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Houston Voice, No. 844, December 27, 1996
File 013
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Houston Voice, No. 844, December 27, 1996 - File 013. 1996-12-27. University of Houston Libraries. University of Houston Digital Library. Web. December 2, 2020. https://digital.lib.uh.edu/collection/montrose/item/915/show/894.

Disclaimer: This is a general citation for reference purposes. Please consult the most recent edition of your style manual for the proper formatting of the type of source you are citing. If the date given in the citation does not match the date on the digital item, use the more accurate date below the digital item.

(1996-12-27). Houston Voice, No. 844, December 27, 1996 - File 013. Montrose Voice. University of Houston Libraries. Retrieved from https://digital.lib.uh.edu/collection/montrose/item/915/show/894

Disclaimer: This is a general citation for reference purposes. Please consult the most recent edition of your style manual for the proper formatting of the type of source you are citing. If the date given in the citation does not match the date on the digital item, use the more accurate date below the digital item.

Houston Voice, No. 844, December 27, 1996 - File 013, 1996-12-27, Montrose Voice, University of Houston Libraries, accessed December 2, 2020, https://digital.lib.uh.edu/collection/montrose/item/915/show/894.

Disclaimer: This is a general citation for reference purposes. Please consult the most recent edition of your style manual for the proper formatting of the type of source you are citing. If the date given in the citation does not match the date on the digital item, use the more accurate date below the digital item.

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Title Houston Voice, No. 844, December 27, 1996
Publisher Window Media
Date December 27, 1996
Language English
Subject
  • LGBTQ community
  • LGBTQ people
  • Gay liberation movement
Place
  • Houston, Texas
Genre
  • newspapers
Type
  • Text
Identifier OCLC: 31485329
Collection
  • University of Houston Libraries Special Collections
  • LGBT Research Collection
  • Montrose Voice
Rights In Copyright
Note This item was digitized from materials loaned by the Gulf Coast Archive and Museum (GCAM).
Item Description
Title File 013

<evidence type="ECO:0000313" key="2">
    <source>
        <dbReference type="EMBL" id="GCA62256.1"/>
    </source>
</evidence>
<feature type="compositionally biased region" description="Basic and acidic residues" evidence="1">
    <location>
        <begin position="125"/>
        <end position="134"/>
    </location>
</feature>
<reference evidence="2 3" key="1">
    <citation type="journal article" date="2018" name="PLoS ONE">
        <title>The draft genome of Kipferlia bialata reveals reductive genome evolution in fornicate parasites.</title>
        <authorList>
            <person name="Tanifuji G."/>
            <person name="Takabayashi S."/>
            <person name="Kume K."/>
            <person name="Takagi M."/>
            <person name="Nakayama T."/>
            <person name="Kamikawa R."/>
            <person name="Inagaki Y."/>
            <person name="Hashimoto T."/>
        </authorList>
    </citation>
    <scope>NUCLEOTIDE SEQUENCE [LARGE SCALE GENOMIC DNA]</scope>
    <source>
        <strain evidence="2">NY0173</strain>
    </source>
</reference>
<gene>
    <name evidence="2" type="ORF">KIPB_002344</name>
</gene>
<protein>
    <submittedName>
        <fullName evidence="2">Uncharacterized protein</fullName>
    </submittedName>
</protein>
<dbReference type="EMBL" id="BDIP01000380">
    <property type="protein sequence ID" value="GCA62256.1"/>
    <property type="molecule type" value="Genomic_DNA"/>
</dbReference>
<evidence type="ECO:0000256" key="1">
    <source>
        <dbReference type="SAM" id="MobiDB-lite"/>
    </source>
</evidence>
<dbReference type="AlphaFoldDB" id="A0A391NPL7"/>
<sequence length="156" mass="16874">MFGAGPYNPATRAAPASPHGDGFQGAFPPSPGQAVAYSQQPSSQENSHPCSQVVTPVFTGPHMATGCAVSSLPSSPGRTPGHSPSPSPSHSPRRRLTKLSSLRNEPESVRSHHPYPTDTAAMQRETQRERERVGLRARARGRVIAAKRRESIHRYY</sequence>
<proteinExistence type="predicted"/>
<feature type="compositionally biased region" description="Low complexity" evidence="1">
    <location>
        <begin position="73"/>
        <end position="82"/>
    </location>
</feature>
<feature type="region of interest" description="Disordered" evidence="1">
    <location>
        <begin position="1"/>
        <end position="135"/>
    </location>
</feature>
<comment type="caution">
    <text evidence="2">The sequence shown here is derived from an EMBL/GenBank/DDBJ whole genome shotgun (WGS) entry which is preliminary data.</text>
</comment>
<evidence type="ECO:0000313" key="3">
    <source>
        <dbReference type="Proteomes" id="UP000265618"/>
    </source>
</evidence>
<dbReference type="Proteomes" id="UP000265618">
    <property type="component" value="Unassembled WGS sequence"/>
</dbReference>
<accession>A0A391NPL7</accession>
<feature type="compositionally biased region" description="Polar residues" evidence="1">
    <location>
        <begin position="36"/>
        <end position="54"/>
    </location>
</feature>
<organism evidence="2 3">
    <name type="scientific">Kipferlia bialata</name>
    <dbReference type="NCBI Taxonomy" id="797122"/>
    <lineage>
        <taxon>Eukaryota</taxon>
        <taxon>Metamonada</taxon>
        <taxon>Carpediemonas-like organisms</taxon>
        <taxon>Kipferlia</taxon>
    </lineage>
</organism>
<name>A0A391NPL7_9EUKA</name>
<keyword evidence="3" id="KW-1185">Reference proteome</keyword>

Transcript ARTS & ENTERTAINMENT ?V"J f\ (bETWKN D0W«T0W« & Mtdic»l Cf»TE«) Car WAsh $001 Main; *>2J-9198 FULL SERVICE d>C.99 CAR WASH •*? Jw/coupon Includes: • Sale, Gentle Soft Cloth Wash • Windows Cleaned Inside & Out • Interior Vacuum & Wipe Down • Air & Hand Dry • Established 1949 Featuring Mon-Sat 8am-6pm ExpVOSS Sunday 8am-5pm Detailing Vans and Suburbans Extra Expires 1/3/97 T ExpRESs Lube -Wil Majn; 529 51J6 $3 r\r\ Com plate 14 Point > *i Oil Change Service Off Plus Free Car Wash No appointment necessary. Present coupon at time of service. Not vaid with any other offers. , Other P relet sion a I Seivices ■ Fuel injection cleaning * Radiator power flush • Tire rotation Ask about Quaker State 250,000 mies '■• Imited warranty offer. State Inspection □ Other major brands of oil available. Hon-Thu 8-5:30 • Fri-Sat 8-8 Expiree 1/3/97 PastTime 617 Fairview * 528-8102 * Fairview at Stanford Man>( thanfcs to all m-f friends for their love and support. Please stop in HOUSTON. TEXAS and meet -John ?arKer and his staff. lazy,/ 6tU<S^? snot PM SAtURdAy, DECEMbER 28 MC: PeacIies Guests: France Lane SpEciAl Guest 312 Tuam * Houston (713) 528-9343 Frankie Lane Peaches Nikki Coffins Champagne Party Failors m FRIDAY NIGHT 8-BALL League Mcmders ONly wjtIh our DJ Bill GonzaIez > Don't Cry For Me Madonna By DAVID RICHARDSON When I first heard that Madonna was going to be portraying Evita Peron on the wide screen, 1 had a momentary concern that if this trend keeps up, other pop stars may attempt to portray famous women in a musical format. Shudders ran through me as I envisioned LaToya Jackson playing Winnie Mandela; Debbie Gibson as Lady Bird Johnson; or even Courtney Love from Hole as a wacky singing and dancing Mother Theresa. Okay, okay, back to Evita. For those unfamiliar with the story, allow me to give you a brief synopsis. The movie opens with an audience in a movie theater being notified of the death of their political and spiritual leader, Evita Peron. Amidst all the ensuing despair and grief, we see a stolid figure in the form of Che (played brilliantly by Antonio Banderas) who acts as a narrator and Greek chorus to the story. He compares the madness of the public to a circus. Then we move into flashback territory (and I must inject that the transitions between scenes seem awkward, choppy, and at times a bit out of focus, a problem eliminated onstage by intermissions, but one that should have been addressed by director. Alan Parker- Fame, The Commitments.) Hence, we have Evita as a dark haired child defiantly breaking her way into a chapel to see her father put to rest, and being lhat she was illegitimate, she was somewhat less than welcomed by family members. Moving along, the movie takes us to later years where Evita becomes an ambitious young woman longing to flee her home with her musician lover and head to the big city of Buenas Aires. She convinces the singer Magaldi to take her and he does, then dumps her, leading to one of the movies best ballads, 'Another Suitcase, Another Hall." Eventually, she becomes a model and goes through a series of men she uses to moves up. Finally, at a charity benefit she meets Colonel Juan Peron who is obviously on his way up like herself. They join forces and she kicks Peron's mistress out in a hilariously bitchy reprise of 'Another Suitcase.' Peron's views endup getting him Madon. arrested but Evita comes to his aid, doing radio announcements in his favor directed at the working class, or the "descamisados" as she refers to Ihem. After Peron is released from jail, he is elected president and on the balcony of the Rosa Cosada, Evita sings, to the people, the classic song "Don't Cry For Me Argentina" when suddenly, instead of just focusing on her singing the song, the film makers fell it necessary to treat us to an MTV style montage of the first half of the film, as if we couldn't remember. This, I found to be extremely irritating. Thereafter, we see Evita putting together lhe Eva Peron foundation, helping the poor, and embarking on lhe famous Rainbow Tour, to promote her counlry, and perhaps herself as well. Returning from the tour where she was not always kindly received. She appears tired and is, in fact, dying. In one of the more touching moments of the movie, a haggard looking Evita sings a new song called "You Must Love Me" which has top 40 written all over it. Then, of course, she dies and a nation grieves. (Although, it must be pointed out that not everyone was a fan, and she had many a critic, a fact clearly shown in the movie.) So. the big question on everyone's lips must be, "How was >he is no Palti LuPone, in Broadway for many years. Nor does she have to he since she brings a fresh interpretation lo the production lhat I didn't really expect. Some of the parallels between her life and Evita's are obvious, but in this case, life- imitaling art is not such a bad thing. The rest of the cast is also superb with fine performances from Mr. Banderas, and Broadway star Jonathan Price. The score by Tim Rice and Andrew Lloyd Webber is delightful. The only problem audiences may have with this film is that it is basically a rock-opera (no spoken words, as everything is done in song). These have noi traditionally been popular in recent years. Time will tell the tale of whether or not the film and genre will prevail. While Madonna sings "You Must Love Me" in the back ground, I think to myself...nol always, but this time, yes. This film rates ***. Madonna?" Well. who did the role i Holliday continued... (Continued from page I) and connect with a spiritual base," laments Holliday. Holliday has an interesting theory as to why she has connected so well with the gay and lesbian community. "What made me connect with gays and lesbians was my character in Dreamgirls," she opined. "Effie sings from experience and a great deal of pain. She is basically singing a song of rejection and gays and lesbians fight for acceptance. They can relate to that." Holliday says many of her fans connected to her because of the songs she sang and being overweight. "Many people were upset with me because I lost weight," says Holliday who believes her weight was a positive to some people because they could relate to someone who, like them, did not fit into a societal stereotype. Holliday has assembled a 16-track collec- 12 HOUSTON VOICE/DECEMBER 27, 1996 tion on her latest CD, "The Best of Jennifer Holliday", on Geffen records. "When Geffen Records told me they wanted to release a compilation of my work, I was very happy," recalled Holliday. "Then, when the company asked me to be involved in choosing Ihe material for the album, I was truly honored. I'm so glad we were able to present both the chart records and some of my personal favorites." Holliday will perform many of those hits and personal favorites during her New Year's Eve performance at the Alley Theaier Ihe show begins at 9 p.m. and is followed by a buffet reception after the performance. If you have never seen Jennifer Holliday perform, you should. She is a testament to powerful superlative skills and soulful artistry. For ticket information, contact the Alley Theater at 228-8421.